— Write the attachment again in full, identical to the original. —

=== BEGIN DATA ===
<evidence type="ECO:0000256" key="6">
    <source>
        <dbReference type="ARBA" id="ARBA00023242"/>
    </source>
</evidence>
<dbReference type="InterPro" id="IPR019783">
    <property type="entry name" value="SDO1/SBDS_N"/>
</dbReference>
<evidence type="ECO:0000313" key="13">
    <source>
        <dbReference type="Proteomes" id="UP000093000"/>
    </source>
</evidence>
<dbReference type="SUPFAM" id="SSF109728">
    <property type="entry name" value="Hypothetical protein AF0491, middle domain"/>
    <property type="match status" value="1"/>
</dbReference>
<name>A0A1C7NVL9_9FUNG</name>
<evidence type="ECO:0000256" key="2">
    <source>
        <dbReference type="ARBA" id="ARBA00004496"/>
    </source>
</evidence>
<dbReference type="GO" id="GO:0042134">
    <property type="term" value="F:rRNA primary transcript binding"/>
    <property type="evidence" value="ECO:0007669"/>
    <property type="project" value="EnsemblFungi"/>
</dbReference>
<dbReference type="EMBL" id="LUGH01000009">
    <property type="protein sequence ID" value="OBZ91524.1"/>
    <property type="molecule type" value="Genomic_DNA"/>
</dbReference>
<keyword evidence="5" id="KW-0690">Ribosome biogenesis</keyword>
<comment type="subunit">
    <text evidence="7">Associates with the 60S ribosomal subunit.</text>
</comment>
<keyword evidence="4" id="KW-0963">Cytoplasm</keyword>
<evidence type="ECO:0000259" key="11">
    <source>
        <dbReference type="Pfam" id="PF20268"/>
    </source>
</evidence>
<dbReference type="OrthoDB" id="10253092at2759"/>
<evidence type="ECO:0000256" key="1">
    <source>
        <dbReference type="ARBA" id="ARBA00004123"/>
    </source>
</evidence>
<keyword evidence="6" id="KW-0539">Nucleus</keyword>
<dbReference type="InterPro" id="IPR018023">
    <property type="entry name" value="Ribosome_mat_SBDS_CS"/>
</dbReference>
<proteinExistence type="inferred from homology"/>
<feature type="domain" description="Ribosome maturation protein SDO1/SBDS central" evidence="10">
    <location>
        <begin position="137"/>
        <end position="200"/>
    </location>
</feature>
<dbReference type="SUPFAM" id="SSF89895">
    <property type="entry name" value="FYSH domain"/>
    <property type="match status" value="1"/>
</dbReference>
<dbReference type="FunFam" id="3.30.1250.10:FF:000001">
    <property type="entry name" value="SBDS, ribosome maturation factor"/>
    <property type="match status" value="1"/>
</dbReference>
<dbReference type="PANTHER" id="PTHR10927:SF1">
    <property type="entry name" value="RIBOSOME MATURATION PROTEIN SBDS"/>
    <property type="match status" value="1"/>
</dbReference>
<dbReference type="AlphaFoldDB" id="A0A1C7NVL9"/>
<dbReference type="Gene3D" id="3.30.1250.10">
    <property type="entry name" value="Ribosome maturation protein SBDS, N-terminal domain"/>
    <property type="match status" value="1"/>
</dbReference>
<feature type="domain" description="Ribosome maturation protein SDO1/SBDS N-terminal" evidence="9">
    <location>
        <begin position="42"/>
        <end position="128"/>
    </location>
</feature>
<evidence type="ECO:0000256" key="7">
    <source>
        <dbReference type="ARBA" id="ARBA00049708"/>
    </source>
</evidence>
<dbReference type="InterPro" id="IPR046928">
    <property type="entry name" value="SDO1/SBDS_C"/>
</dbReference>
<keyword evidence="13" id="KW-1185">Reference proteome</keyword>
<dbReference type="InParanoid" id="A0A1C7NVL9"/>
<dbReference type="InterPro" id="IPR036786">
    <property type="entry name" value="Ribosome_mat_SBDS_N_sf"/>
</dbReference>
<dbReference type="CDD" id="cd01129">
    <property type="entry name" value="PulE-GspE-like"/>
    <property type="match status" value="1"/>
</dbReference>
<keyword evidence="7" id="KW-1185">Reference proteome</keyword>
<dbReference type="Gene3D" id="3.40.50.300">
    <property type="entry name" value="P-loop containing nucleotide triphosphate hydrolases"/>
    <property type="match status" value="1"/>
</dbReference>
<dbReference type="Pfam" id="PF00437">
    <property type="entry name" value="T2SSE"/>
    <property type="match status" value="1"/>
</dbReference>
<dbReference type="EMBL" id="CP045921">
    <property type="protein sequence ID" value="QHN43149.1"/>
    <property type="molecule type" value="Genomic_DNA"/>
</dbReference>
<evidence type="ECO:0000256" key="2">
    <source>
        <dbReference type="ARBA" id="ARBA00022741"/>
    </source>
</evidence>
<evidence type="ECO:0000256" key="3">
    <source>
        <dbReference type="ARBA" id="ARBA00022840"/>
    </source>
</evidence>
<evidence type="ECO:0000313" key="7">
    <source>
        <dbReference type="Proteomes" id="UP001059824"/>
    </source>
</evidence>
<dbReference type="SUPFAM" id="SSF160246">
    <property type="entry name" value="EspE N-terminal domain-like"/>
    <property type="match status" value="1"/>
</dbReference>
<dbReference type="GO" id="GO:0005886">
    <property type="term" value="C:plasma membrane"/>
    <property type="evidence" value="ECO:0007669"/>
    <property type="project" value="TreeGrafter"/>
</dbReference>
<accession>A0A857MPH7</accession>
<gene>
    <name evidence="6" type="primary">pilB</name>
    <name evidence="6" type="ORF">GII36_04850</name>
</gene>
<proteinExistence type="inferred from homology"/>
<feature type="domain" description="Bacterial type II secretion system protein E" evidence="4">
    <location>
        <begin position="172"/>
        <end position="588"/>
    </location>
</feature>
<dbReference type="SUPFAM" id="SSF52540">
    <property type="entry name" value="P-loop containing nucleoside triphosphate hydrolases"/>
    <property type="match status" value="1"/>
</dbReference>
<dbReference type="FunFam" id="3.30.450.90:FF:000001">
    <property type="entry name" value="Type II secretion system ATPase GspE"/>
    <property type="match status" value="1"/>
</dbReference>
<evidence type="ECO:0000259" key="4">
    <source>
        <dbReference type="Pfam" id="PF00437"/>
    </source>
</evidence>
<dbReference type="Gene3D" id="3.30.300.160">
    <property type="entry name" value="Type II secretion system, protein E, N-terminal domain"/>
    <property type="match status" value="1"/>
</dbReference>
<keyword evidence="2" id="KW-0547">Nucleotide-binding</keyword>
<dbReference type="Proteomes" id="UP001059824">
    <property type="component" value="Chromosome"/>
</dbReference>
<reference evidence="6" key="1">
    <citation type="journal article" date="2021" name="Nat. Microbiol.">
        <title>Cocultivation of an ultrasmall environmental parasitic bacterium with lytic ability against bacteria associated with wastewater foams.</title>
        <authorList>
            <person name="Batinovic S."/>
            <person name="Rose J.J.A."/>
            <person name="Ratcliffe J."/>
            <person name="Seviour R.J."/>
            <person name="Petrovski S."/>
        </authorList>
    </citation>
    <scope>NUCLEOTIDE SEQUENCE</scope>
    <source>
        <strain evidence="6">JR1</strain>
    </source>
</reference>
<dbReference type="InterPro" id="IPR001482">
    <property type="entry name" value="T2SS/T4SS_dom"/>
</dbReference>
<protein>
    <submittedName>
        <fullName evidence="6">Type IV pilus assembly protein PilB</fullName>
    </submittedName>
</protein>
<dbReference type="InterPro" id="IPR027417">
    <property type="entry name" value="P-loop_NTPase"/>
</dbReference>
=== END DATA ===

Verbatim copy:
<evidence type="ECO:0000256" key="6">
    <source>
        <dbReference type="ARBA" id="ARBA00023242"/>
    </source>
</evidence>
<dbReference type="InterPro" id="IPR019783">
    <property type="entry name" value="SDO1/SBDS_N"/>
</dbReference>
<evidence type="ECO:0000313" key="13">
    <source>
        <dbReference type="Proteomes" id="UP000093000"/>
    </source>
</evidence>
<dbReference type="SUPFAM" id="SSF109728">
    <property type="entry name" value="Hypothetical protein AF0491, middle domain"/>
    <property type="match status" value="1"/>
</dbReference>
<name>A0A1C7NVL9_9FUNG</name>
<evidence type="ECO:0000256" key="2">
    <source>
        <dbReference type="ARBA" id="ARBA00004496"/>
    </source>
</evidence>
<dbReference type="GO" id="GO:0042134">
    <property type="term" value="F:rRNA primary transcript binding"/>
    <property type="evidence" value="ECO:0007669"/>
    <property type="project" value="EnsemblFungi"/>
</dbReference>
<dbReference type="EMBL" id="LUGH01000009">
    <property type="protein sequence ID" value="OBZ91524.1"/>
    <property type="molecule type" value="Genomic_DNA"/>
</dbReference>
<keyword evidence="5" id="KW-0690">Ribosome biogenesis</keyword>
<comment type="subunit">
    <text evidence="7">Associates with the 60S ribosomal subunit.</text>
</comment>
<keyword evidence="4" id="KW-0963">Cytoplasm</keyword>
<evidence type="ECO:0000259" key="11">
    <source>
        <dbReference type="Pfam" id="PF20268"/>
    </source>
</evidence>
<dbReference type="OrthoDB" id="10253092at2759"/>
<evidence type="ECO:0000256" key="1">
    <source>
        <dbReference type="ARBA" id="ARBA00004123"/>
    </source>
</evidence>
<keyword evidence="6" id="KW-0539">Nucleus</keyword>
<dbReference type="InterPro" id="IPR018023">
    <property type="entry name" value="Ribosome_mat_SBDS_CS"/>
</dbReference>
<proteinExistence type="inferred from homology"/>
<feature type="domain" description="Ribosome maturation protein SDO1/SBDS central" evidence="10">
    <location>
        <begin position="137"/>
        <end position="200"/>
    </location>
</feature>
<dbReference type="SUPFAM" id="SSF89895">
    <property type="entry name" value="FYSH domain"/>
    <property type="match status" value="1"/>
</dbReference>
<dbReference type="FunFam" id="3.30.1250.10:FF:000001">
    <property type="entry name" value="SBDS, ribosome maturation factor"/>
    <property type="match status" value="1"/>
</dbReference>
<dbReference type="PANTHER" id="PTHR10927:SF1">
    <property type="entry name" value="RIBOSOME MATURATION PROTEIN SBDS"/>
    <property type="match status" value="1"/>
</dbReference>
<dbReference type="AlphaFoldDB" id="A0A1C7NVL9"/>
<dbReference type="Gene3D" id="3.30.1250.10">
    <property type="entry name" value="Ribosome maturation protein SBDS, N-terminal domain"/>
    <property type="match status" value="1"/>
</dbReference>
<feature type="domain" description="Ribosome maturation protein SDO1/SBDS N-terminal" evidence="9">
    <location>
        <begin position="42"/>
        <end position="128"/>
    </location>
</feature>
<evidence type="ECO:0000256" key="7">
    <source>
        <dbReference type="ARBA" id="ARBA00049708"/>
    </source>
</evidence>
<dbReference type="InterPro" id="IPR046928">
    <property type="entry name" value="SDO1/SBDS_C"/>
</dbReference>
<keyword evidence="13" id="KW-1185">Reference proteome</keyword>
<dbReference type="InParanoid" id="A0A1C7NVL9"/>
<dbReference type="InterPro" id="IPR036786">
    <property type="entry name" value="Ribosome_mat_SBDS_N_sf"/>
</dbReference>
<dbReference type="CDD" id="cd01129">
    <property type="entry name" value="PulE-GspE-like"/>
    <property type="match status" value="1"/>
</dbReference>
<keyword evidence="7" id="KW-1185">Reference proteome</keyword>
<dbReference type="Gene3D" id="3.40.50.300">
    <property type="entry name" value="P-loop containing nucleotide triphosphate hydrolases"/>
    <property type="match status" value="1"/>
</dbReference>
<dbReference type="Pfam" id="PF00437">
    <property type="entry name" value="T2SSE"/>
    <property type="match status" value="1"/>
</dbReference>
<dbReference type="EMBL" id="CP045921">
    <property type="protein sequence ID" value="QHN43149.1"/>
    <property type="molecule type" value="Genomic_DNA"/>
</dbReference>
<evidence type="ECO:0000256" key="2">
    <source>
        <dbReference type="ARBA" id="ARBA00022741"/>
    </source>
</evidence>
<evidence type="ECO:0000256" key="3">
    <source>
        <dbReference type="ARBA" id="ARBA00022840"/>
    </source>
</evidence>
<evidence type="ECO:0000313" key="7">
    <source>
        <dbReference type="Proteomes" id="UP001059824"/>
    </source>
</evidence>
<dbReference type="SUPFAM" id="SSF160246">
    <property type="entry name" value="EspE N-terminal domain-like"/>
    <property type="match status" value="1"/>
</dbReference>
<dbReference type="GO" id="GO:0005886">
    <property type="term" value="C:plasma membrane"/>
    <property type="evidence" value="ECO:0007669"/>
    <property type="project" value="TreeGrafter"/>
</dbReference>
<accession>A0A857MPH7</accession>
<gene>
    <name evidence="6" type="primary">pilB</name>
    <name evidence="6" type="ORF">GII36_04850</name>
</gene>
<proteinExistence type="inferred from homology"/>
<feature type="domain" description="Bacterial type II secretion system protein E" evidence="4">
    <location>
        <begin position="172"/>
        <end position="588"/>
    </location>
</feature>
<dbReference type="SUPFAM" id="SSF52540">
    <property type="entry name" value="P-loop containing nucleoside triphosphate hydrolases"/>
    <property type="match status" value="1"/>
</dbReference>
<dbReference type="FunFam" id="3.30.450.90:FF:000001">
    <property type="entry name" value="Type II secretion system ATPase GspE"/>
    <property type="match status" value="1"/>
</dbReference>
<evidence type="ECO:0000259" key="4">
    <source>
        <dbReference type="Pfam" id="PF00437"/>
    </source>
</evidence>
<dbReference type="Gene3D" id="3.30.300.160">
    <property type="entry name" value="Type II secretion system, protein E, N-terminal domain"/>
    <property type="match status" value="1"/>
</dbReference>
<keyword evidence="2" id="KW-0547">Nucleotide-binding</keyword>
<dbReference type="Proteomes" id="UP001059824">
    <property type="component" value="Chromosome"/>
</dbReference>
<reference evidence="6" key="1">
    <citation type="journal article" date="2021" name="Nat. Microbiol.">
        <title>Cocultivation of an ultrasmall environmental parasitic bacterium with lytic ability against bacteria associated with wastewater foams.</title>
        <authorList>
            <person name="Batinovic S."/>
            <person name="Rose J.J.A."/>
            <person name="Ratcliffe J."/>
            <person name="Seviour R.J."/>
            <person name="Petrovski S."/>
        </authorList>
    </citation>
    <scope>NUCLEOTIDE SEQUENCE</scope>
    <source>
        <strain evidence="6">JR1</strain>
    </source>
</reference>
<dbReference type="InterPro" id="IPR001482">
    <property type="entry name" value="T2SS/T4SS_dom"/>
</dbReference>
<protein>
    <submittedName>
        <fullName evidence="6">Type IV pilus assembly protein PilB</fullName>
    </submittedName>
</protein>
<dbReference type="InterPro" id="IPR027417">
    <property type="entry name" value="P-loop_NTPase"/>
</dbReference>